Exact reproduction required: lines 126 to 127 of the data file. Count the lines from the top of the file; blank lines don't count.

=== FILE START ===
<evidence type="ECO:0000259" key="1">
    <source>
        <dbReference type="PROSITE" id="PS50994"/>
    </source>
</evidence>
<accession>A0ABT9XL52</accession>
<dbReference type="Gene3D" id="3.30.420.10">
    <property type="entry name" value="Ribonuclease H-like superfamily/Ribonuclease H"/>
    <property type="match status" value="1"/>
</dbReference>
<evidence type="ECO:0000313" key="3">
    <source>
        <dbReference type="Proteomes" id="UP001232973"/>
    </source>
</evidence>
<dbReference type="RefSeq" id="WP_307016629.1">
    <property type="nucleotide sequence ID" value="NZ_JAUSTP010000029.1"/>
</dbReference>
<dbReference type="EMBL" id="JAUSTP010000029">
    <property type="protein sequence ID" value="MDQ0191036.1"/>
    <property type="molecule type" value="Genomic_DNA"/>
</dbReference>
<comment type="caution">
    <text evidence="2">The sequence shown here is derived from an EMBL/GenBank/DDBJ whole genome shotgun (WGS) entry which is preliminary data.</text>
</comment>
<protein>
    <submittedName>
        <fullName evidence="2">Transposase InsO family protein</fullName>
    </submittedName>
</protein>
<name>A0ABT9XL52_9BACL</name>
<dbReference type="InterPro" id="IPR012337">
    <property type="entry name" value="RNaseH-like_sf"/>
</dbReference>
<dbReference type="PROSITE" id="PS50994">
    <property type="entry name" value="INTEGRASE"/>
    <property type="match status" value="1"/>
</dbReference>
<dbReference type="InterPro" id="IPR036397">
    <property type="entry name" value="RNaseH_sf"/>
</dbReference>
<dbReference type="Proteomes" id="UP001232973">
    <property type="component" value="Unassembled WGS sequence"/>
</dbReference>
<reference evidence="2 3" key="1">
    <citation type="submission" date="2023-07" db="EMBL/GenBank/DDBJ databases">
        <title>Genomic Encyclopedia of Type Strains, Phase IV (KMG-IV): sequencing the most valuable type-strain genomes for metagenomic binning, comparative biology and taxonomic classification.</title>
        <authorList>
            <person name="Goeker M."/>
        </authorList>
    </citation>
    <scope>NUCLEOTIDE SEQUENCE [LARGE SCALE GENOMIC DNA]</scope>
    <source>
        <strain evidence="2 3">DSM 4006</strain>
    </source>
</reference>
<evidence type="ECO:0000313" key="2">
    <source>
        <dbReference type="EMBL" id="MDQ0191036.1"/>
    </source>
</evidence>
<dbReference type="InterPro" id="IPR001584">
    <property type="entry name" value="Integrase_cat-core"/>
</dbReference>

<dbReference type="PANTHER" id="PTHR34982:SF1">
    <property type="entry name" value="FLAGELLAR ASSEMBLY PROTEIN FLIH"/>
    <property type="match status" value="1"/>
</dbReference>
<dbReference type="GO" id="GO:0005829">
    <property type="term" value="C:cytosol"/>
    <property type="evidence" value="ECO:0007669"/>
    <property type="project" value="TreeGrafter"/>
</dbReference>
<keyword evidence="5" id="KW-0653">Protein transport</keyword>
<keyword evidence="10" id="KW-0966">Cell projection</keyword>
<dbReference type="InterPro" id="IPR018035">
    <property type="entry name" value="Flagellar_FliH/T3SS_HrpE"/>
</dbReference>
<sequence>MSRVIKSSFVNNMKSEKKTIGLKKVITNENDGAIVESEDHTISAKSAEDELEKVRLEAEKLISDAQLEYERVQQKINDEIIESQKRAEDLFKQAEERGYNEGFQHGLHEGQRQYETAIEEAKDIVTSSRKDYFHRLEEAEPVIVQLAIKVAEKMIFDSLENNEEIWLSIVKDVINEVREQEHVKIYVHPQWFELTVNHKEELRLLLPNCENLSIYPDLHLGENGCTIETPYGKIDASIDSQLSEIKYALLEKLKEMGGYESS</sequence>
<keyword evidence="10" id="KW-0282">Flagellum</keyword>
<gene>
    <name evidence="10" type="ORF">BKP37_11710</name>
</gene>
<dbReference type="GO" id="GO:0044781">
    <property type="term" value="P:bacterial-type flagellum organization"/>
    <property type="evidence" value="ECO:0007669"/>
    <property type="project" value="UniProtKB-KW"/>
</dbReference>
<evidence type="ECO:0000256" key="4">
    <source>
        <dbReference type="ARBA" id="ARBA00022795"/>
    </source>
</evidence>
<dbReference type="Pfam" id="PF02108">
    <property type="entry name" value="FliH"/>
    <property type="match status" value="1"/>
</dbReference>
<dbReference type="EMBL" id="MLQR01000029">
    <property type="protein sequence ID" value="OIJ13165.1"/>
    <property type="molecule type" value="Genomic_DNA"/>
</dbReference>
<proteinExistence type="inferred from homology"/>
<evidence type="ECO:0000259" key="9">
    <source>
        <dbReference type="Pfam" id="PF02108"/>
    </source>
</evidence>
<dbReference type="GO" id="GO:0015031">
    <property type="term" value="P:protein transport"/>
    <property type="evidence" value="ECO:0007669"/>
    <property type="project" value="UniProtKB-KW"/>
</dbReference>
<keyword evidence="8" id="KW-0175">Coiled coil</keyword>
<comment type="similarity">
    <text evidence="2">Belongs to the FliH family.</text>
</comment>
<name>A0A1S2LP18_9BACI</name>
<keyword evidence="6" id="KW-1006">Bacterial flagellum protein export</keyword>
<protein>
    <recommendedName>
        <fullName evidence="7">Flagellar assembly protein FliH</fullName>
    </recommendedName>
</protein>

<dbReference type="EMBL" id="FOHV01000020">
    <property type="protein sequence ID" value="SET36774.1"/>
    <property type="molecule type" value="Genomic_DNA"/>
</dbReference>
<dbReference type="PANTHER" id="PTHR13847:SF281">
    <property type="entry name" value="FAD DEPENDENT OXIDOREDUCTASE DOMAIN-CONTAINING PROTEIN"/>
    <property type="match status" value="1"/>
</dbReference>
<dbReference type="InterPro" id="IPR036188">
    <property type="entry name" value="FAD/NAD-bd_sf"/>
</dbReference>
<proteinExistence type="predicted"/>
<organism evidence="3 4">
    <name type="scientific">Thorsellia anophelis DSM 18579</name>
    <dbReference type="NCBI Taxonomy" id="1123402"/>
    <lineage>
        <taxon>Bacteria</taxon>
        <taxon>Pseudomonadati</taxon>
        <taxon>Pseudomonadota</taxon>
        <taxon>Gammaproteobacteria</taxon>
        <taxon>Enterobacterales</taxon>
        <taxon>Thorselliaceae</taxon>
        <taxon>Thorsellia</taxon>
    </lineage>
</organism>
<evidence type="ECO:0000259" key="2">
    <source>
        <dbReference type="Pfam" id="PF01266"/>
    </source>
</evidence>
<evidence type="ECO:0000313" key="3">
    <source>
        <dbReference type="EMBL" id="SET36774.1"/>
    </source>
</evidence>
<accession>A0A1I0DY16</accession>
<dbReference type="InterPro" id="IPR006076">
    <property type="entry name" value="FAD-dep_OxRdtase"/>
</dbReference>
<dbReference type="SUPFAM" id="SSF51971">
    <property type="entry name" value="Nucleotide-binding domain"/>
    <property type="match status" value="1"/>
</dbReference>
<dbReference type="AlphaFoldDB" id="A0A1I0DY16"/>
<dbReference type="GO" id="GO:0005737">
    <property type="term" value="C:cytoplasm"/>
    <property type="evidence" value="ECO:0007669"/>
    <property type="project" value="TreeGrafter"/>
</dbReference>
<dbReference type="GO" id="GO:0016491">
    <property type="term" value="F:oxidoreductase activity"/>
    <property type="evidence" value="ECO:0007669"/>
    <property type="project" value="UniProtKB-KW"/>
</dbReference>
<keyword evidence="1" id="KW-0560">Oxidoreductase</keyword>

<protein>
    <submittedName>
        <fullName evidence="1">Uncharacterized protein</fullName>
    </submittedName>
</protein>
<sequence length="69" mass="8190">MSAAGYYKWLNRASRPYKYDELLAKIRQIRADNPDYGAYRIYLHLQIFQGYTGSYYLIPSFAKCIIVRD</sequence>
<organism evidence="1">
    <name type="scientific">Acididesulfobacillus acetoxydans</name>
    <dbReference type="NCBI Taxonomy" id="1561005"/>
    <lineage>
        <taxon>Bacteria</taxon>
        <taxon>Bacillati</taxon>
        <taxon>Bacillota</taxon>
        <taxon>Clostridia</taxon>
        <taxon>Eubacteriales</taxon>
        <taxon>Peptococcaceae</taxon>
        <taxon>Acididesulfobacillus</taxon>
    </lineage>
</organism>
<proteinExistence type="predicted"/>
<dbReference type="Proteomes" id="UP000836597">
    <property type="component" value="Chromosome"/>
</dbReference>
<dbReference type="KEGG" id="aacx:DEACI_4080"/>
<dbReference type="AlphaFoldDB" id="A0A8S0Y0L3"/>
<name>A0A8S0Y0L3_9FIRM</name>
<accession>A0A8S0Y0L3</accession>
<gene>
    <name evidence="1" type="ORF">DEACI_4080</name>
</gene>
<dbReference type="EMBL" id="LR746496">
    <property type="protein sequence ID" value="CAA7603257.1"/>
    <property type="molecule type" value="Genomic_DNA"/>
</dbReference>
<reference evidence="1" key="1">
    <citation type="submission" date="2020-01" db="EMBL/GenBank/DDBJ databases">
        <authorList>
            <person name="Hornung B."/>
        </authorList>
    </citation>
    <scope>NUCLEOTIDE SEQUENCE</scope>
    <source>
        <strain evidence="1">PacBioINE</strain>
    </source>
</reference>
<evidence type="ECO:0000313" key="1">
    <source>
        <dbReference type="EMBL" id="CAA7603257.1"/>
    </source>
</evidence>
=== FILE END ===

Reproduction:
    <property type="molecule type" value="Genomic_DNA"/>
</dbReference>